Driving in Europe – Keeping the cost down

With the recession cutting the amount people spend on their holidays and the cost of flights increasing, taking a car abroad is starting to look more attractive. If you are all about saving money by taking your car, what do you need to look out for? Here are a few handy tips to remember and research before you set off to help keep your costs down.

Ferry crossing

Don’t just turn up out of the blue to catch a ferry. Do your research beforehand and check the rates and times. It may be cheaper to book in advance or it may be much cheaper to get a ferry a day later, in which case you will be glad you checked! If you wish to start your travels from France then you can look at the Dover to Dunkirk ferry which is run by Norfolk Line or the Dover to Calais using P&O Ferries. Direct Ferries will compare prices and book all routes, so give them a go too.

Avoid or not to avoid Tolls?

Using the toll roads to get from Calais to Nice is just under £90 one way according to the French website www.mappy.com (the website can also calculate the cost of fuel).

If we use the example Calais to Nice, the suggested route using the toll roads would be €97.80 in fees and 762 miles would cost an estimated €157 in fuel and take 11 hours, a total of €254.80. Now, if we ask mappy.com to avoid the toll roads you save 5 miles, spend €149 on fuel and take an extra 6 hours and 44 minutes to get to the destination. The overall saving is €105.8. What you will need to consider is if the saving is worth spending an extra 6 hours in the car. Check your tolls beforehand because if there isn’t much difference in the time it takes to get you to your destination it may just be worth taking a non-toll route and put the extra money to a nice meal when you get there.

Ensure you have breakdown cover

If your car breaks down abroad it can cost quite a bit to get it repaired or recovered and it could spoil your holiday. It makes sense to buy European breakdown cover before you go. If you already have UK cover you can probably get this extended for an additional premium.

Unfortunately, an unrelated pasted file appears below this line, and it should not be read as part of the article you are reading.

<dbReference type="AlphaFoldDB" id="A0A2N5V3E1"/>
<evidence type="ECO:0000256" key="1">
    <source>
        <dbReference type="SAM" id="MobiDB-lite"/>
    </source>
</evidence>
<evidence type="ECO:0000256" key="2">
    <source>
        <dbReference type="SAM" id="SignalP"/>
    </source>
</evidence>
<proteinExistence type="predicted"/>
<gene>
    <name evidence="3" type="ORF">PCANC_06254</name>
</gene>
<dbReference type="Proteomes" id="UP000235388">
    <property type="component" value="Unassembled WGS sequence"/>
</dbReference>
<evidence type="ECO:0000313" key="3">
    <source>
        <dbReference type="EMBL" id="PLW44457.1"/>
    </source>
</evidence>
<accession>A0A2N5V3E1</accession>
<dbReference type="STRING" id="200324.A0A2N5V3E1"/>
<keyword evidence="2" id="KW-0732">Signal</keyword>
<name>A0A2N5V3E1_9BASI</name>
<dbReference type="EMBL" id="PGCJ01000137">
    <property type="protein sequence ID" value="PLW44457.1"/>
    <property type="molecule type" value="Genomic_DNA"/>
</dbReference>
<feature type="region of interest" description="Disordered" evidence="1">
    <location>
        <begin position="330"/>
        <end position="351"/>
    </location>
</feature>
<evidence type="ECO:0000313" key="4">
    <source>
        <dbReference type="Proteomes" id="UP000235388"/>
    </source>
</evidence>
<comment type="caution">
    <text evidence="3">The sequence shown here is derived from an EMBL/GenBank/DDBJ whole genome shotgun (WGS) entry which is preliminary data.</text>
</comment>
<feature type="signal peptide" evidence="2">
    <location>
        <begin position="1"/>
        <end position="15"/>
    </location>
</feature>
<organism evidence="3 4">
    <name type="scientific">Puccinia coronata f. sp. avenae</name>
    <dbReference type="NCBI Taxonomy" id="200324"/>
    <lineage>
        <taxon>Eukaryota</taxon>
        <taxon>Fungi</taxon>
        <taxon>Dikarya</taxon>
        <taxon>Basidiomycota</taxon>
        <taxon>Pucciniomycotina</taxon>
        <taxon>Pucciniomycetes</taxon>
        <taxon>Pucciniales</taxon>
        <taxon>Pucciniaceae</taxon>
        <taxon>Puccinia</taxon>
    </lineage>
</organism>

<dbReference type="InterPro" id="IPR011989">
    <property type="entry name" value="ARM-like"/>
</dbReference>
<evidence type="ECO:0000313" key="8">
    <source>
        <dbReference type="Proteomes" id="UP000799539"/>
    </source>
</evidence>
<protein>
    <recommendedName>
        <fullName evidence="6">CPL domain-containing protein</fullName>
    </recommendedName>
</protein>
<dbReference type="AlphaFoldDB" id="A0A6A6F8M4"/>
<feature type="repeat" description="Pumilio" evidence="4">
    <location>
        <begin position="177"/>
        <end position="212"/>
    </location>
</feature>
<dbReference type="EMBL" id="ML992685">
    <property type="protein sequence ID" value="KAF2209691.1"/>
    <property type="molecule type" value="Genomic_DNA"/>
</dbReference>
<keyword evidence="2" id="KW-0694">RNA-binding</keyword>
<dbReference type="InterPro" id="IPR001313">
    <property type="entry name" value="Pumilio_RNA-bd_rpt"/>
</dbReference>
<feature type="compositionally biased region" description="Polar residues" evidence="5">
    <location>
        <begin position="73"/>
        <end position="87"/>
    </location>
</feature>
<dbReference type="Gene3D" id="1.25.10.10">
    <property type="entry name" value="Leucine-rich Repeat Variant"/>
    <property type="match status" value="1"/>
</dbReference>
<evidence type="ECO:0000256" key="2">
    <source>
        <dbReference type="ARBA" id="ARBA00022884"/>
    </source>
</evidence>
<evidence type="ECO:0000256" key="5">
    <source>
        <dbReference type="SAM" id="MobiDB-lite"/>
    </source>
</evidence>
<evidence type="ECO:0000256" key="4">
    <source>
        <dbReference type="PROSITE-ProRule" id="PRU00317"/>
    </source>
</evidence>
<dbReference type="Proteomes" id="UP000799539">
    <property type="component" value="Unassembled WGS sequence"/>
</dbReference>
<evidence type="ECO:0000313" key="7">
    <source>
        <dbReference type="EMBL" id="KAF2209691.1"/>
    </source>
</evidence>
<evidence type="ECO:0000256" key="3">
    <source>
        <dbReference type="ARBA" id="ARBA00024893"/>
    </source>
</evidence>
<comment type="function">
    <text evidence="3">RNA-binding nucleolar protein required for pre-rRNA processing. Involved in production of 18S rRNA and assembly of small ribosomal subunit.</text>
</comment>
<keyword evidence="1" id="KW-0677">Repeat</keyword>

European Motor Insurance

Most UK motor insurance policies will extend cover for European use or charge an upgrade fee to do so.

Diesel instead of Petrol

If you have the choice between the two, for example if you are hiring a car, you may find it cheaper to take a diesel especially if you are doing a lot of miles. Diesel in European countries tends to be cheaper then petrol unlike in the UK and USA.

When packing the car

You will need to ensure that you carry a warning triangle just in case of a breakdown. This is compulsory in France as it is not sufficient enough just to use hazard lights. Most European countries also state that you must have a reflective jacket in the car for each passenger as well as the driver. On the spot fines can be given if these items are not in the car with you. Don’t forget your GB sticker which is required when driving in the EU. You can check out rules and regulations at the AA website.

As well as sorting out the car don’t forget to take out travel insurance to cover yourself and your family. 24/7 travel insurance for the family starts from £24.08* for a 10 day break in Europe.* Premium £24.08 includes Insurance Premium Tax based on a family policy 2 x adults aged 18-54 and 2 x children aged 3-17 taking out a ‘Standard’ Single Trip 24/7 travel insurance policy excluding personal possessions cover for 10 days in Europe. Cover details and prices are correct at time of going to press (27 July 2011) and are subject to change. You must read the policy wording to ensure you are familiar with your cover.